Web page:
For the past two days, I willingly subjected myself to racial/political hate speeches with little to no bar for senses.
I had fun agreeing with them, too much fun.
They are also hard to pull away from, like a game of spot-the-fool so I can tweet my next brilliant agreement. I have to say, half of them are pretty excellent.
But it doesn't take long before their collective lack of self-awareness wears on you. Now harmless people on the street are candidates for threats.
@ykgoon Racial and political hate feels very different to me. Racism (and xenophobia) has a strong component of fear of the outsider. Political hate is much more complicated.
I get two different feels from political conflict, both assuming a mindset where the other side is still part of the tribe. One is a paternalist frustration at the stupidity of one's fellows, the other is rage against defectors. The difference is class based. Only on the rich do I recognize enough agency to defect.
@ykgoon Ultimately, the upper class becomes an outsider to the coalition, as they have to much incentive to sell us out to be worth courting their allegiance.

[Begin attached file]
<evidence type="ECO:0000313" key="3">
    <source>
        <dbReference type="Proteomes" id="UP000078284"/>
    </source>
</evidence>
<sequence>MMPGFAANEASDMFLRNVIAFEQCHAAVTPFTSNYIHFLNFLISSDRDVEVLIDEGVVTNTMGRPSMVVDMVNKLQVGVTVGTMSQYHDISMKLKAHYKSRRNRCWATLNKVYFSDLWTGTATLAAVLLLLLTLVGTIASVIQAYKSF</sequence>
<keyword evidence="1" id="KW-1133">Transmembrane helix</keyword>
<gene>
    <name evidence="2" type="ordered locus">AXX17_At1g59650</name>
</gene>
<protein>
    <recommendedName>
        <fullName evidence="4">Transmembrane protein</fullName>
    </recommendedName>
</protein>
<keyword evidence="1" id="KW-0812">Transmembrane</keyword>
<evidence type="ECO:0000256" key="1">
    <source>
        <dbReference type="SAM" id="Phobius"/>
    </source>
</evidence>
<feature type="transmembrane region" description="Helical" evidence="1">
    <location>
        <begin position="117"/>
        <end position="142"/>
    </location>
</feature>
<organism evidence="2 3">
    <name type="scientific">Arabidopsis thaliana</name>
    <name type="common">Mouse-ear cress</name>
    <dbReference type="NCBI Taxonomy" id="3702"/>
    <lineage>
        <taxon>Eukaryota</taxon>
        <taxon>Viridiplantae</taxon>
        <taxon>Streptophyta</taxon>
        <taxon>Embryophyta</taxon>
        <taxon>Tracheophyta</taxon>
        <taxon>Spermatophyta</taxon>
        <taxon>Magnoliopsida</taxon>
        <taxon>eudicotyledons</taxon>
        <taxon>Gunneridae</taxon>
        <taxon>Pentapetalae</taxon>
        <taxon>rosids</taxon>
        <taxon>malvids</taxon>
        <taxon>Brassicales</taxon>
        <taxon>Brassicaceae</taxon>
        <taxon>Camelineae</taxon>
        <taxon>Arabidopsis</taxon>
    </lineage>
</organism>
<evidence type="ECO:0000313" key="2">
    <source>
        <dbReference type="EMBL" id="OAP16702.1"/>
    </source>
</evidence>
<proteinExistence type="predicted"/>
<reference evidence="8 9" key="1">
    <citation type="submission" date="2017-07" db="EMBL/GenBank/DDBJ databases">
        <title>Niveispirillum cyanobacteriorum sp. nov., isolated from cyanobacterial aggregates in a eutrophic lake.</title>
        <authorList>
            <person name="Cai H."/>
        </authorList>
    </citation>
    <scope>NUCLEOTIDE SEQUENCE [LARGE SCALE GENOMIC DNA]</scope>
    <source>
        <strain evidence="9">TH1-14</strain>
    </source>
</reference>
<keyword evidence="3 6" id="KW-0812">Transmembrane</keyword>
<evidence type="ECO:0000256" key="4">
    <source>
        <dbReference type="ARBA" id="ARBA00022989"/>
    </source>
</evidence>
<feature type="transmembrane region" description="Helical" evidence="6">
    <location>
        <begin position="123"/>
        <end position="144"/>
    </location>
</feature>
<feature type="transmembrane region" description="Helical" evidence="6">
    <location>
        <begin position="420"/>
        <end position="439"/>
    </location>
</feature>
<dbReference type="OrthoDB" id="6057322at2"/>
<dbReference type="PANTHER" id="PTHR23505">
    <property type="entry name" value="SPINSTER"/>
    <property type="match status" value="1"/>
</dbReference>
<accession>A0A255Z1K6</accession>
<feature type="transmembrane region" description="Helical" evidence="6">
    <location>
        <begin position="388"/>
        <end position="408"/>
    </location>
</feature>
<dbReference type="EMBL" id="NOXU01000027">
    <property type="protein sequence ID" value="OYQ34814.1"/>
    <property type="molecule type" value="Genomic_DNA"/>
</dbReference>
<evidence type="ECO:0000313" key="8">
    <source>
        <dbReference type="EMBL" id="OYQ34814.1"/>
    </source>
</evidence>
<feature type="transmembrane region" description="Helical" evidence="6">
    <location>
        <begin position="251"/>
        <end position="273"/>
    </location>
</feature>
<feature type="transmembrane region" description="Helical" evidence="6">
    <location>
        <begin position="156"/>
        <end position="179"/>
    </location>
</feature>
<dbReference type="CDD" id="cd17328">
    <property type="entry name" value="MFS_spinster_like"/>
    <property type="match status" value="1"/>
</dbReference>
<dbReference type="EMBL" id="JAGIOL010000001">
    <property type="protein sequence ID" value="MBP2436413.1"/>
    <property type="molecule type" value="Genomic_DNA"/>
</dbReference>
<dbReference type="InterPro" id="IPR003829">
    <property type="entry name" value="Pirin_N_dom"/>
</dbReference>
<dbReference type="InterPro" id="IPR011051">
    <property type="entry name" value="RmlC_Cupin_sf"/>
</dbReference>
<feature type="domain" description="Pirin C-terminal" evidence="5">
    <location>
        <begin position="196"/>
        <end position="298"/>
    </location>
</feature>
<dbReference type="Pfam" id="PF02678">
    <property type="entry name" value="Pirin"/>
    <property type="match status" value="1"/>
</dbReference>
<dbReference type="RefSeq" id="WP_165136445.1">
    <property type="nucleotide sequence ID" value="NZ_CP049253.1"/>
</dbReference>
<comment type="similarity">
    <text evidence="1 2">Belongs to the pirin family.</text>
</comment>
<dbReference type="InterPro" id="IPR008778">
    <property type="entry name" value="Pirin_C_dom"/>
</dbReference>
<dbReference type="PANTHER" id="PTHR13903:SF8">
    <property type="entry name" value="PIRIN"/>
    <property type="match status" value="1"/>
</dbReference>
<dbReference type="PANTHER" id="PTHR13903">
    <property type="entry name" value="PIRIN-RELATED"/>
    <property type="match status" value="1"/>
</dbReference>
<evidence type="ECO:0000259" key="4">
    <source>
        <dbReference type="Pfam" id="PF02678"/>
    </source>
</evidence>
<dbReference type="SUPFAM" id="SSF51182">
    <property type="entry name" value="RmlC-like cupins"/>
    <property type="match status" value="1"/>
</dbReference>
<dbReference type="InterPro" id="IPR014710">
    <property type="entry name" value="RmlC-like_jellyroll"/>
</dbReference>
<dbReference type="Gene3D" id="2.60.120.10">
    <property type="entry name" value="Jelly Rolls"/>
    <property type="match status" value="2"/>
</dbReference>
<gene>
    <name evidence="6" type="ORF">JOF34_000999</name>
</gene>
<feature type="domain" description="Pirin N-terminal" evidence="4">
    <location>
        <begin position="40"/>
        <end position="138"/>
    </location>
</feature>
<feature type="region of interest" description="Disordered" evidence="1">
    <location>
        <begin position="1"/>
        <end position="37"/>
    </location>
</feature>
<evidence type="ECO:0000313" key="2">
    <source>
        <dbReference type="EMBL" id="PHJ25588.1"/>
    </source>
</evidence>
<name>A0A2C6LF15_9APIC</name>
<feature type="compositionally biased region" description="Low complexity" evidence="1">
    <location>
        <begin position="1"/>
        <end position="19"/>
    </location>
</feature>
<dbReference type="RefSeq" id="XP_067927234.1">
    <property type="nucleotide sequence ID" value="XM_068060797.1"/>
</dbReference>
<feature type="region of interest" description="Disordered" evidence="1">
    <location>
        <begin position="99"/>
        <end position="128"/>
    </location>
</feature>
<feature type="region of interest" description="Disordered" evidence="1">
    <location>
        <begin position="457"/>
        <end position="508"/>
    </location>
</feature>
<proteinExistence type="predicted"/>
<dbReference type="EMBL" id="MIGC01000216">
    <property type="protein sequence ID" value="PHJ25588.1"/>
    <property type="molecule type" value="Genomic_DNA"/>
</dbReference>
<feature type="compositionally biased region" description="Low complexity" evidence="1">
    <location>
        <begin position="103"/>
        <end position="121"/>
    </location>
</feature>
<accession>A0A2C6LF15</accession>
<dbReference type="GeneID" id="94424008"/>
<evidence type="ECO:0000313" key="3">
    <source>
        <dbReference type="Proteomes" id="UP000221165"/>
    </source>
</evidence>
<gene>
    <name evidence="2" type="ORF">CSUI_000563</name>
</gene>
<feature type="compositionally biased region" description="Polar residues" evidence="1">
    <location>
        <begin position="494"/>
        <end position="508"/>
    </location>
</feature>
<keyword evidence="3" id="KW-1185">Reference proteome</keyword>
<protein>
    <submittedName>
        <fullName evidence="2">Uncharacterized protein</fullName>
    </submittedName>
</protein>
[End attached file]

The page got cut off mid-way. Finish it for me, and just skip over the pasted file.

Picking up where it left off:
But at no point of a political hate speech do I feel "belonging" and alignment with the group. It all just feels like a targeting exercise, with the audience being the rockets. I don't like being treated like a disposable weapon.
@machado well in my context they are bundled together and confused as one another 😞
@ykgoon From an outsider perspective, it does feel like the term "culture war" is increasingly accurate, and American society is indeed broken in a way that can't be easily fixed.
It's an interesting contrast. People in a small country can safely assume political agency has been transferred so far away from us it's pointless to stress about it. The presidents that matter are not the ones we get to elect.
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